Opinion: A long hot summer

POSTED: 04/23/12 8:37 PM

Now that the Rutte-government has finally crumbled Dutch voters will have to sit through a long hot summer before they get the opportunity to give their politicians a piece of their mind at the ballot box.

As things stand now, the country is in for another significant shift. Rutte’s rightwing government will have to make place for a team with a different makeup, if Maurice de Hond’s political polls are anything to go by.

Geert Wilders’ Freedom Party seems to be losing support, and that is good news for everyone who abhors his xenophobic agenda. According to de Hond, 30 percent of Freedom Party voters will turn its back on Wilders and his gang. It is rather amazing that an astonishing 10 percent of Freedom Party voters indicated this weekend that they will now vote for the Socialist Party. These voters are predominantly in the lower income category.

Another indication that the Freedom Party is past its prime is that practically no voters from other parties indicated that they will switch to this party.

Being rid of what some observers in the Netherlands have called a monstrosity does not mean per se that something better will replace the Rutte-government. It is obviously too early to make any definite statements about this future government, though participants in De Hond’s opinion poll mostly favored a five-party coalition with the Labor Party, the socialist Party, GreenLeft, D66 and the Christian Union. This theoretical option has the support of 19 percent of the poll-participants.

Remarkably, the purple cabinet of the nineties under Wim Kok (with Labor Party, VVD and D66) has the lowest support (4 percent), while the Freedom Party features in only one possible combination (with VVD and CDA) – but that  team has just fallen apart and had the support of no more than 8 percent.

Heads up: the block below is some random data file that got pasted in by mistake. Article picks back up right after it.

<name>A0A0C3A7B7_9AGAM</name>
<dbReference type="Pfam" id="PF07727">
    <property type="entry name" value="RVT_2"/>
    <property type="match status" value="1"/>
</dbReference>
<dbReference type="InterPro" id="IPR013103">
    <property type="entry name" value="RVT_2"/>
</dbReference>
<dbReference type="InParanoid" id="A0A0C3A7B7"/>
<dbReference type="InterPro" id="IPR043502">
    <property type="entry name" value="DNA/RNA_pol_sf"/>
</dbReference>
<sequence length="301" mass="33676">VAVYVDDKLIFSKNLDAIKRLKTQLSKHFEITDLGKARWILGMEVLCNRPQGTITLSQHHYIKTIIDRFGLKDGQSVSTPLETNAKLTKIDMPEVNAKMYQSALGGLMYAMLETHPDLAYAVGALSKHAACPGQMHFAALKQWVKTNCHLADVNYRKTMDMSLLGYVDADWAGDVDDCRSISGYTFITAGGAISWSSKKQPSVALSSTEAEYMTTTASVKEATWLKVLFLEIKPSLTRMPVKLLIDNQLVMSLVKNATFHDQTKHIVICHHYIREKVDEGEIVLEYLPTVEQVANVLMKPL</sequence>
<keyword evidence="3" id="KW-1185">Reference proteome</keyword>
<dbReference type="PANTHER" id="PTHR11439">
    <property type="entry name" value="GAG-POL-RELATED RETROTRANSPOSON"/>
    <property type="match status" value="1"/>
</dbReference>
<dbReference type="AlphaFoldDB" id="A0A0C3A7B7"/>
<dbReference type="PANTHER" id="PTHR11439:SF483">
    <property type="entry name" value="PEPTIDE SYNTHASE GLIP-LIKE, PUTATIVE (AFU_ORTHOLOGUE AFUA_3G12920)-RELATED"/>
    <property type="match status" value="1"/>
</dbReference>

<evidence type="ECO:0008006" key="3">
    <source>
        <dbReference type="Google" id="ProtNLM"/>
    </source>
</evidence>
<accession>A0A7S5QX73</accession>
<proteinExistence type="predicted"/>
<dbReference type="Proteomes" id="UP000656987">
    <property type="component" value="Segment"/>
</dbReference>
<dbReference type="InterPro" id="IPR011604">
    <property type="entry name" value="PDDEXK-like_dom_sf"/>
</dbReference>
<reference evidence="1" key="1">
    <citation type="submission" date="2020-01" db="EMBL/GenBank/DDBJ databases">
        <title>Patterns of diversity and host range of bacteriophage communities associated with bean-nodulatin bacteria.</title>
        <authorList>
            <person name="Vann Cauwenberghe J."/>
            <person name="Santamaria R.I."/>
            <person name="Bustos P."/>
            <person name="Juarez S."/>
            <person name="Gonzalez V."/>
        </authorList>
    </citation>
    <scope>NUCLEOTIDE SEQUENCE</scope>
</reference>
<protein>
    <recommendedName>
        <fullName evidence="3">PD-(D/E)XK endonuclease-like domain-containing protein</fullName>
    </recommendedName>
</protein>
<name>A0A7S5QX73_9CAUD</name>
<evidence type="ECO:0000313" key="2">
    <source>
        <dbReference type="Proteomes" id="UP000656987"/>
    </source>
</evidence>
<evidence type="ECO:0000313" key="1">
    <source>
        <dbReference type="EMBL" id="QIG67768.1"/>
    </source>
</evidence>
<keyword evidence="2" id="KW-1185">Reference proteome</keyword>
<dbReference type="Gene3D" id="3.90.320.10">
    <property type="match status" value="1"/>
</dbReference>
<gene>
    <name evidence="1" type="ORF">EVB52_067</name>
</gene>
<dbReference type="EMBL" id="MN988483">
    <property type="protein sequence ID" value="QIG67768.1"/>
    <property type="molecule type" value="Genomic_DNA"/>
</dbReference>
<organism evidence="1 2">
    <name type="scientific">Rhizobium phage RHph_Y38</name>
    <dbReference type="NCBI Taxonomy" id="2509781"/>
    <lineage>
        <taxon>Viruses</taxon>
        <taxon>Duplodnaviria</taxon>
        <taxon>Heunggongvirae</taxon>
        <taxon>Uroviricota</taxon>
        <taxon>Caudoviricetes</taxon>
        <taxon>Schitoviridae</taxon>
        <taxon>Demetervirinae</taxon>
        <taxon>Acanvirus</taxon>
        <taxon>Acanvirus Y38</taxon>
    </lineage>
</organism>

What de Hond’s poll also makes clear is that voters are fed up with politics. An overwhelming 81 percent says that parties have to “jump over their own shadows” meaning that they have to be more flexible, while 66 percent says that it is literally completely fed up. Notable is also the answer to the statement that not a single party keeps an eye on the Dutch interests: 40 percent agrees with this. The highest support for it is to be found, not surprisingly, among Freedom Party voters.
Creating a five-party coalition is of course also a recipe for disaster, but that did not seem to bother the participants in the poll. The Christian Union is a necessary addition to a leftwing cabinet with Labor, SP. GreenLeft and D66; without that party the left will not manage to win a majority. And if nothing else works, Maxime Verhagen and his struggling CDA will come knocking for a place at the negotiations-table.

Whatever the outcome will be, voters have an opportunity after the summer to correct the country’s image by voting for something, instead of, as the Freedom Party-followers did in 2010 – vote against almost everything.

 

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